It's an Archie kinda day, so I'm reviewing a trio of recent issues from that long-standing comics publisher.
Archie's Double Digest #200 [$3.99] presents the first chapter of another of the publisher's "New Look" serials: "Goodbye Forever." Archie's dad receives a promotion that will necessitate moving the family to another city. The story is written by Melanie J. Morgan with art by Norm Breyfogle. Though the writing is good and the art is excellent, I was somewhat disappointed in this first chapter for two reasons:
1) It's a plot device we've seen in countless Archie stories in the past. That's not in itself a bad thing, but it's gonna need a great twist to justify its ultimate 80-page length.
2) There's no humor to the story. Yes, a teenager having to leave all his friends is sad and, from a teen perspective, tragic. But comedy and tragedy can mix to good effect. It's what made M*A*S*H such an amazing television series.
I love that Archie is doing "New Look" stories while keeping their traditional look over all. But I think it's time for them to do more with them than they have been doing. If this story isn't part of the Archie "continuity," then why return to the status quo - if that what's planned - at its end? Archie moves and moves on. So do his friends. If their friendships are true, they won't fall away, even though their lives may take different directions. Just a thought.
There are a good many other stories in the issue as well. My favorites involve: shady sorts messing with swimming pools; the Archies trying to make a musical commercial; Principal Weatherbee trying to find some peace at the beach; a swimsuit photo shoot; and a sweet Little Archie tale in which the youngster makes his parents proud.
Archie's Double Digest #200 earns a solid four out of five Tonys.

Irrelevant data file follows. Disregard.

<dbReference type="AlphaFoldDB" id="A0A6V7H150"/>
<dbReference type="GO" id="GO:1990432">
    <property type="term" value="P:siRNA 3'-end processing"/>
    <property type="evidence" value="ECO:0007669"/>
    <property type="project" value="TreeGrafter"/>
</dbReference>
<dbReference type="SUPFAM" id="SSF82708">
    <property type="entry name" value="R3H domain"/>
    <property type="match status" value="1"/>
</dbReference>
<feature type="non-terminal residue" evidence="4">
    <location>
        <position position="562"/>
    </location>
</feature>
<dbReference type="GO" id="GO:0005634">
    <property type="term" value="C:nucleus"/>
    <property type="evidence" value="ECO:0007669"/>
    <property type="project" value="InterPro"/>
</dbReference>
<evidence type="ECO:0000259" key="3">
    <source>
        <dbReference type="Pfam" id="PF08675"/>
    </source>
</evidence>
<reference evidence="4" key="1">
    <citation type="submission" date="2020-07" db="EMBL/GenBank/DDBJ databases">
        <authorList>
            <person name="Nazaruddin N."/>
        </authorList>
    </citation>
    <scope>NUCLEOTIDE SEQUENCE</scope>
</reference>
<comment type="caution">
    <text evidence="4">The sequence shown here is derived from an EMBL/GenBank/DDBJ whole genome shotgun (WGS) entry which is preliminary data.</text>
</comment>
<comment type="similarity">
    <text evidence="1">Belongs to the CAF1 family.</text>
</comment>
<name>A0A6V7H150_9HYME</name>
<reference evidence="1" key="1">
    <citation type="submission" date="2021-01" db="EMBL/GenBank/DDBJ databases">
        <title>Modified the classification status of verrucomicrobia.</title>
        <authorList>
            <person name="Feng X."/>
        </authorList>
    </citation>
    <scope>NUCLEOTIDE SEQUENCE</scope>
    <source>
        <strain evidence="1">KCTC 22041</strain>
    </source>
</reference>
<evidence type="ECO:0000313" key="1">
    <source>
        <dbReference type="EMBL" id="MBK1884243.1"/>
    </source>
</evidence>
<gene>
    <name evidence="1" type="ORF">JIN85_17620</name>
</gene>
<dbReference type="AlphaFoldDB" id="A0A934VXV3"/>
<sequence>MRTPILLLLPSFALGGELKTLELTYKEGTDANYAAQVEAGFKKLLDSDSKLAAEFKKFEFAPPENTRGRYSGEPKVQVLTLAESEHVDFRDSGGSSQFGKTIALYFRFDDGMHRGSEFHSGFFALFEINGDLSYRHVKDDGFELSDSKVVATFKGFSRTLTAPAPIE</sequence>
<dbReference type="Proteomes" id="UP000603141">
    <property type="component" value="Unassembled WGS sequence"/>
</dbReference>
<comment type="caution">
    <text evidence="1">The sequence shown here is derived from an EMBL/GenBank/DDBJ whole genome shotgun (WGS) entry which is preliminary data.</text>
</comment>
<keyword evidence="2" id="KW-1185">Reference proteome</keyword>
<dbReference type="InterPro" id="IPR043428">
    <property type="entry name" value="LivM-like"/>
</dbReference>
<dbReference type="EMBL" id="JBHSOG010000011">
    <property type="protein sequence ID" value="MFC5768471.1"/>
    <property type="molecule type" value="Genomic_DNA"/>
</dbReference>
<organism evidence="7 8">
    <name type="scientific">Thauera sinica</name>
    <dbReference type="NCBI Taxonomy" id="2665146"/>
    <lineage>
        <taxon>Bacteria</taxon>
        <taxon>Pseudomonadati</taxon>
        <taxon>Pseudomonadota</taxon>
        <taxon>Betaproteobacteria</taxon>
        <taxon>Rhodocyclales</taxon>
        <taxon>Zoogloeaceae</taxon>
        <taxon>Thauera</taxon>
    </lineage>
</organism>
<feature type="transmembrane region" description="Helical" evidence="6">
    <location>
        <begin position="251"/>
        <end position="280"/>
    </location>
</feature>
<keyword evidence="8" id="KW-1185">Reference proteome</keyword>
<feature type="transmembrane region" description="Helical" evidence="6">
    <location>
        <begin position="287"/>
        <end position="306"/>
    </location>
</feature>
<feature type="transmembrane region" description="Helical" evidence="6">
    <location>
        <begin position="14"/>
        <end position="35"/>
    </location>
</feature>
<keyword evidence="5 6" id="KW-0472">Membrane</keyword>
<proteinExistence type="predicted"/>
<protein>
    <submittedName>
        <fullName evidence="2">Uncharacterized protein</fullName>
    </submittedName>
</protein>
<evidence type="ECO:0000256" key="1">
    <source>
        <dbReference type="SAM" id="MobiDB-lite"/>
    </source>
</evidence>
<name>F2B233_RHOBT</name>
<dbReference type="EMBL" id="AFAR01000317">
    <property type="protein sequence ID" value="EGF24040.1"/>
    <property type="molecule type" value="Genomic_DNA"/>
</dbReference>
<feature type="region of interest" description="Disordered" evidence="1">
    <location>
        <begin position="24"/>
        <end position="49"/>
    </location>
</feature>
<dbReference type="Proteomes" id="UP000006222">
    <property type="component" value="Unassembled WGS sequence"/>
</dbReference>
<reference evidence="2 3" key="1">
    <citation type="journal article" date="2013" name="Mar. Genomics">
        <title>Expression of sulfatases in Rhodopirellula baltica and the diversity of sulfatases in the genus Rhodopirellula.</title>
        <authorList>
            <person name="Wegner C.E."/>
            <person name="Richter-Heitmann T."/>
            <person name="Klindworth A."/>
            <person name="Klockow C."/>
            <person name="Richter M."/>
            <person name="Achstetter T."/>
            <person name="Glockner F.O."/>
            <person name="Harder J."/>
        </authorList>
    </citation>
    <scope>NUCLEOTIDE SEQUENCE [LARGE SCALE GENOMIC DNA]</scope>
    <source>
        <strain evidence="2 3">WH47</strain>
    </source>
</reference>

Archie & Friends #132-133 [$2.50 each] headlines Arie Kaplan's "Archie Is History!" Drawn by Pat Kennedy (pencils) and Mark McKenna (inks), it's a fun adventure which finds the Riverdale High kids portraying historical figures at the Festival of Living History in Washington, D.C. Kaplan does a good job mixing history and humor. The art is solid throughout the two issues.
The story does suffer from being spread out over two issues with a weak cliffhanger at the end of the first. I'd have liked to seen it as a done-in-one giant-sized issue, not unlike the great Dennis the Menace vacation specials of my youth. Archie has been doing a lot of welcome "thinking outside the box" of late, but they should do more. I can't imagine any customers see the standard comic-book format as an attractive package or a good buy. More pages for the story and special features would've raised "Archie Is History" from a decent comic-book story to a cherished "keeper" that could entertain a young reader for hours.
Archie & Friends #132-133 earn three Tonys each.
Thanks for spending a part of your day with me. I'll be back on Monday with more stuff.
ZERO: Burn your money before buying any comic receiving this rating. It doesn't *necessarily* mean there's absolutely nothing of value here - though it *could* - but whatever value it might possess shrinks into insignificance before its overall awfulness.
ONE: Buy something else. Maybe I found something which wasn't completely dreadful in the item, but not enough for me to recommend it when there are better comics available. I only want what's best for you, my children.
TWO: Basic judgment call. I found some value, but not enough to recommend it. My review should give you enough info to decide if you want to take a chance on it. Are you feeling lucky today, punk? Well, are you?
THREE: This denotes something I find perfectly respectable. There are better books out there, but I wouldn't regret buying this item. Based on my review, you should be able to determine if it's of interest to you. Let the Force guide you.
FOUR: I recommend anything earning this rating. Unless you don't like the genre, subject matter, or past work of the creators, I believe you'll enjoy this item. Isn't it uncanny how I can look right into your soul that way?
FIVE: Anything getting this rating is among the best comicdom has to offer. You should buy/read this, even if the genre/subject matter doesn't appeal to you. It's for your own good. Me, I live for comics and books this good...but not in a pathetic "Comic-Book Guy" sort of way.
Please send material you would like me to review to: